Thursday, May 29, 2014


Bragging -

I just had a short piece published in New Mexico Magazine in their "One of Our 50 is Found" section.  (Explanation - N.M. Mag also has a long-running "One of Our 50 is Missing " section in which people recount their stories about having to convince someone that New Mexico is actually a state and not a foreign country.  The newly added "Found" stories are about people discovering N.M. - their "aha!" moment")

Here it is.

My wife Marsha and I wanted to go someplace special for our 25th anniversary in 1992.  We had just seen a Georgia O’Keeffe retrospective in New York City and were totally taken by the fantastical colors and forms that we assumed she had fabricated onto the bland, lifeless landscape of the desert southwest.  In O’Keeffe’s words, “what is my experience if it is not the color?”

So we decided to go to New Mexico to see the places that inspired her inventiveness – and quickly realized that we needed to keep coming back to get the full picture.  Two years later at the Taos Art Festival we saw another artist’s work of a sierra lighted by an equally impossible combination of abstractly shaped purples, oranges, maroons and reds.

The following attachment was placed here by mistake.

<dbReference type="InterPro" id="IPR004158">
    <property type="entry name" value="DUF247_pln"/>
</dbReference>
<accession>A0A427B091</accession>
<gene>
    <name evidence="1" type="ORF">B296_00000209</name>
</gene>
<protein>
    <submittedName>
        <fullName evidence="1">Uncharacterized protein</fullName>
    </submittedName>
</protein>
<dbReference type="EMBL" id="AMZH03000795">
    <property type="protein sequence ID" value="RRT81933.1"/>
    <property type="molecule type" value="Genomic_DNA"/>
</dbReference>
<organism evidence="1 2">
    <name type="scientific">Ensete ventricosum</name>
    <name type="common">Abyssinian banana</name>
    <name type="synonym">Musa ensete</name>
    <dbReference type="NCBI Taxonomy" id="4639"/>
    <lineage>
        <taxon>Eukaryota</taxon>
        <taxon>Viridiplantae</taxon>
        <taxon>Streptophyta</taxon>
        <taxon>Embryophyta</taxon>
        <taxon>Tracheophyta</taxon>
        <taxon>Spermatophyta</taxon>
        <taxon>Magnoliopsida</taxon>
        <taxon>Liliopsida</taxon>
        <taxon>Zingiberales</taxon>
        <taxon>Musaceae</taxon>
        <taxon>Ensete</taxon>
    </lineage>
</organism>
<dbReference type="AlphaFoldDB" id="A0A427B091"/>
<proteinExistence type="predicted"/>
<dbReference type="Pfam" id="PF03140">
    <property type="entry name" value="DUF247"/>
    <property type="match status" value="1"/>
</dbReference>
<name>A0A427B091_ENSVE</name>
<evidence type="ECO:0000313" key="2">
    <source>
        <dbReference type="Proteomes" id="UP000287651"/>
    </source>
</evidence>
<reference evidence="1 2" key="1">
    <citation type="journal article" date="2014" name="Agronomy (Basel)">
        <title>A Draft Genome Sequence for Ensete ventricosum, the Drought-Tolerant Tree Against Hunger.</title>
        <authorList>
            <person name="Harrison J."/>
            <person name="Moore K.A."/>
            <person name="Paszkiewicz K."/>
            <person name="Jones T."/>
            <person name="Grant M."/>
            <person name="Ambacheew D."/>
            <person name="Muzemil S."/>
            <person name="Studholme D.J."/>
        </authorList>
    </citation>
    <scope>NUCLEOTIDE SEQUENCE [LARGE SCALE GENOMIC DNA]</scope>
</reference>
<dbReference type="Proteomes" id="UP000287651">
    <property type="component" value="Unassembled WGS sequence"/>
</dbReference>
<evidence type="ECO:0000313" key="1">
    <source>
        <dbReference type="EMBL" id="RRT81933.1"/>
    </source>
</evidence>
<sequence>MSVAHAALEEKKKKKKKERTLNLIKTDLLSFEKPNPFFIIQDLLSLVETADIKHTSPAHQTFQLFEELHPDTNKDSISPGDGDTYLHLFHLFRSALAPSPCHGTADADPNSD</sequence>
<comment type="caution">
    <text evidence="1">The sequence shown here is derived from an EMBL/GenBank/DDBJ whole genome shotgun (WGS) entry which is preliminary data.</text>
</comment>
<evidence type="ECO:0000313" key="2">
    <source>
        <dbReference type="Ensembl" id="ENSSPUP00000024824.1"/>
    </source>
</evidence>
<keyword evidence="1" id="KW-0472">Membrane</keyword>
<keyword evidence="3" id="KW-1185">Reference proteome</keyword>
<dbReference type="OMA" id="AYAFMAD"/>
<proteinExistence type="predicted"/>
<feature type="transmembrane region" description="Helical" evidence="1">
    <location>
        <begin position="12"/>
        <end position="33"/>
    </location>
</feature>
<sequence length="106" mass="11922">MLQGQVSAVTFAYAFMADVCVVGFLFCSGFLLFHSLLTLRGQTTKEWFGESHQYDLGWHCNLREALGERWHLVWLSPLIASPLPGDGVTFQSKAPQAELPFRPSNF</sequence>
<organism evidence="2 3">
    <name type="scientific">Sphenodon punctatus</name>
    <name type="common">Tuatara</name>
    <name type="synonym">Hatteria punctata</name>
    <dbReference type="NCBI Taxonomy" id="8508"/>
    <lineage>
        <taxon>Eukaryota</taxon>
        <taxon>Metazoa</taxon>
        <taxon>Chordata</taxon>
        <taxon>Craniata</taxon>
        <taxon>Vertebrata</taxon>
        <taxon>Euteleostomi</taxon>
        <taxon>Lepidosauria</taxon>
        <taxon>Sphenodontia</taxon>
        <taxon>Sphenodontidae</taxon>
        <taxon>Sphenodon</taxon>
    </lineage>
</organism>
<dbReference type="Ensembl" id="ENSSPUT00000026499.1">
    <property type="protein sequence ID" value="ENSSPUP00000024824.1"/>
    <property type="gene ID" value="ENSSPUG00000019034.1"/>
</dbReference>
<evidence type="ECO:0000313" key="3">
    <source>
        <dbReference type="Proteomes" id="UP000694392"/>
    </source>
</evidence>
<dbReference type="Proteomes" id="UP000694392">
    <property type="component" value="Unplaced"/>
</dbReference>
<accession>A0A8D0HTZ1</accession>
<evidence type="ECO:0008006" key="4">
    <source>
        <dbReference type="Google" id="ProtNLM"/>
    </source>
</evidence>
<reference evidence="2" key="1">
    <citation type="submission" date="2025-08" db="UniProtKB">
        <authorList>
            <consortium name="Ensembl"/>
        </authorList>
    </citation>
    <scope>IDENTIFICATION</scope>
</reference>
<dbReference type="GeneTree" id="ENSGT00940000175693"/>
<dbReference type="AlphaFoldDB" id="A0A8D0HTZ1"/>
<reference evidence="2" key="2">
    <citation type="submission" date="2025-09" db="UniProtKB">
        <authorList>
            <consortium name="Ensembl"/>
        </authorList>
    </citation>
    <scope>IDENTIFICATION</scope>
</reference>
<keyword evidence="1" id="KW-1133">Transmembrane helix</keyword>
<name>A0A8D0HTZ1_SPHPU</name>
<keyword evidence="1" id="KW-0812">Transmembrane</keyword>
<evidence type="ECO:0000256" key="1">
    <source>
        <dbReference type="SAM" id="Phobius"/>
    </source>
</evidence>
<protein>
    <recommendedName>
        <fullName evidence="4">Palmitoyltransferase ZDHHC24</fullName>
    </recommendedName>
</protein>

The next morning before daybreak Marsha and I drove to the bridge at the Rio Grande Gorge outside of Taos. Now, in the darkness, as the sun rose we saw that very-same multi-color medley wash over the Sangre de Cristo Mountains.

What is our experience if it is not the color?


Thursday, May 22, 2014

And So It Goes

Marsha and I had three Baltimore Orioles at our Japanese quince bush. 
This is a really big deal to us.  We hang feeders all year round; fill our perennial beds with various seed-toting and berry-bearing bushes (including three blueberry shrubs whose output we cede 100% to any interested avian); and provide several shrubbery shelters hoping to attract the very best in feathered entertainment.